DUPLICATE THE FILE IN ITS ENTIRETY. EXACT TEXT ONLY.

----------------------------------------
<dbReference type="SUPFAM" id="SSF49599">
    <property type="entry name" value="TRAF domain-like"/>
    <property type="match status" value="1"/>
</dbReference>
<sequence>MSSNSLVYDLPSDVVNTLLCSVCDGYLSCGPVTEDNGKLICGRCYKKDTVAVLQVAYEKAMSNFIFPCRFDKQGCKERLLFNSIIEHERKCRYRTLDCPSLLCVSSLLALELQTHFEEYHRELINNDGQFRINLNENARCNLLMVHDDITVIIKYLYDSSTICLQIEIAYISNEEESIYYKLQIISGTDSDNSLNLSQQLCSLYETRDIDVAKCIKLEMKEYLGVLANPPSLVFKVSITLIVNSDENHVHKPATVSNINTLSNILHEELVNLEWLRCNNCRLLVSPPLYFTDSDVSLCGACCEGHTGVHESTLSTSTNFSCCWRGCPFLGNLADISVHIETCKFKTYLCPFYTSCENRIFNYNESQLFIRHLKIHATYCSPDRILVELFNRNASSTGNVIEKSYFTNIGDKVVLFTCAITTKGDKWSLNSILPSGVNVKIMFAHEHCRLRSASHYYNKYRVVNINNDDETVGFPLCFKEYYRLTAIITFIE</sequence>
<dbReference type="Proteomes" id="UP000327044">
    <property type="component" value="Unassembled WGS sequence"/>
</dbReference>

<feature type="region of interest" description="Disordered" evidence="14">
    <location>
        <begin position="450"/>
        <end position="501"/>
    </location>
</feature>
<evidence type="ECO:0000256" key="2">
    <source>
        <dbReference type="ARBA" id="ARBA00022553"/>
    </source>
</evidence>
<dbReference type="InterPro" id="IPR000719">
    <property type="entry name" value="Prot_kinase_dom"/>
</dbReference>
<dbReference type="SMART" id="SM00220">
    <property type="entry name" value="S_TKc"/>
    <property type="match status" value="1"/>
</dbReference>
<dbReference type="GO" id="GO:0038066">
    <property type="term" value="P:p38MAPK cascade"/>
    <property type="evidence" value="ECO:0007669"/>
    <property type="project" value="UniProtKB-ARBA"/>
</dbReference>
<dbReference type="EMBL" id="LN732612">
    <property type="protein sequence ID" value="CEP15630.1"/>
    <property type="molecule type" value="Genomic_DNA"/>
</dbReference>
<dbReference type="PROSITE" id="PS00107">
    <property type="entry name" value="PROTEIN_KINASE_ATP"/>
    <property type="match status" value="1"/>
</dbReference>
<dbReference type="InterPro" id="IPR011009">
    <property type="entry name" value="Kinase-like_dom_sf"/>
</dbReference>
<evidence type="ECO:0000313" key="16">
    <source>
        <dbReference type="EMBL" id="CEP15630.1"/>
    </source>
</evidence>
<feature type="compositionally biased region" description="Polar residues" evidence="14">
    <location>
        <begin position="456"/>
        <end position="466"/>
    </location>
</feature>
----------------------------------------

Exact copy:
<dbReference type="SUPFAM" id="SSF49599">
    <property type="entry name" value="TRAF domain-like"/>
    <property type="match status" value="1"/>
</dbReference>
<sequence>MSSNSLVYDLPSDVVNTLLCSVCDGYLSCGPVTEDNGKLICGRCYKKDTVAVLQVAYEKAMSNFIFPCRFDKQGCKERLLFNSIIEHERKCRYRTLDCPSLLCVSSLLALELQTHFEEYHRELINNDGQFRINLNENARCNLLMVHDDITVIIKYLYDSSTICLQIEIAYISNEEESIYYKLQIISGTDSDNSLNLSQQLCSLYETRDIDVAKCIKLEMKEYLGVLANPPSLVFKVSITLIVNSDENHVHKPATVSNINTLSNILHEELVNLEWLRCNNCRLLVSPPLYFTDSDVSLCGACCEGHTGVHESTLSTSTNFSCCWRGCPFLGNLADISVHIETCKFKTYLCPFYTSCENRIFNYNESQLFIRHLKIHATYCSPDRILVELFNRNASSTGNVIEKSYFTNIGDKVVLFTCAITTKGDKWSLNSILPSGVNVKIMFAHEHCRLRSASHYYNKYRVVNINNDDETVGFPLCFKEYYRLTAIITFIE</sequence>
<dbReference type="Proteomes" id="UP000327044">
    <property type="component" value="Unassembled WGS sequence"/>
</dbReference>

<feature type="region of interest" description="Disordered" evidence="14">
    <location>
        <begin position="450"/>
        <end position="501"/>
    </location>
</feature>
<evidence type="ECO:0000256" key="2">
    <source>
        <dbReference type="ARBA" id="ARBA00022553"/>
    </source>
</evidence>
<dbReference type="InterPro" id="IPR000719">
    <property type="entry name" value="Prot_kinase_dom"/>
</dbReference>
<dbReference type="SMART" id="SM00220">
    <property type="entry name" value="S_TKc"/>
    <property type="match status" value="1"/>
</dbReference>
<dbReference type="GO" id="GO:0038066">
    <property type="term" value="P:p38MAPK cascade"/>
    <property type="evidence" value="ECO:0007669"/>
    <property type="project" value="UniProtKB-ARBA"/>
</dbReference>
<dbReference type="EMBL" id="LN732612">
    <property type="protein sequence ID" value="CEP15630.1"/>
    <property type="molecule type" value="Genomic_DNA"/>
</dbReference>
<dbReference type="PROSITE" id="PS00107">
    <property type="entry name" value="PROTEIN_KINASE_ATP"/>
    <property type="match status" value="1"/>
</dbReference>
<dbReference type="InterPro" id="IPR011009">
    <property type="entry name" value="Kinase-like_dom_sf"/>
</dbReference>
<evidence type="ECO:0000313" key="16">
    <source>
        <dbReference type="EMBL" id="CEP15630.1"/>
    </source>
</evidence>
<feature type="compositionally biased region" description="Polar residues" evidence="14">
    <location>
        <begin position="456"/>
        <end position="466"/>
    </location>
</feature>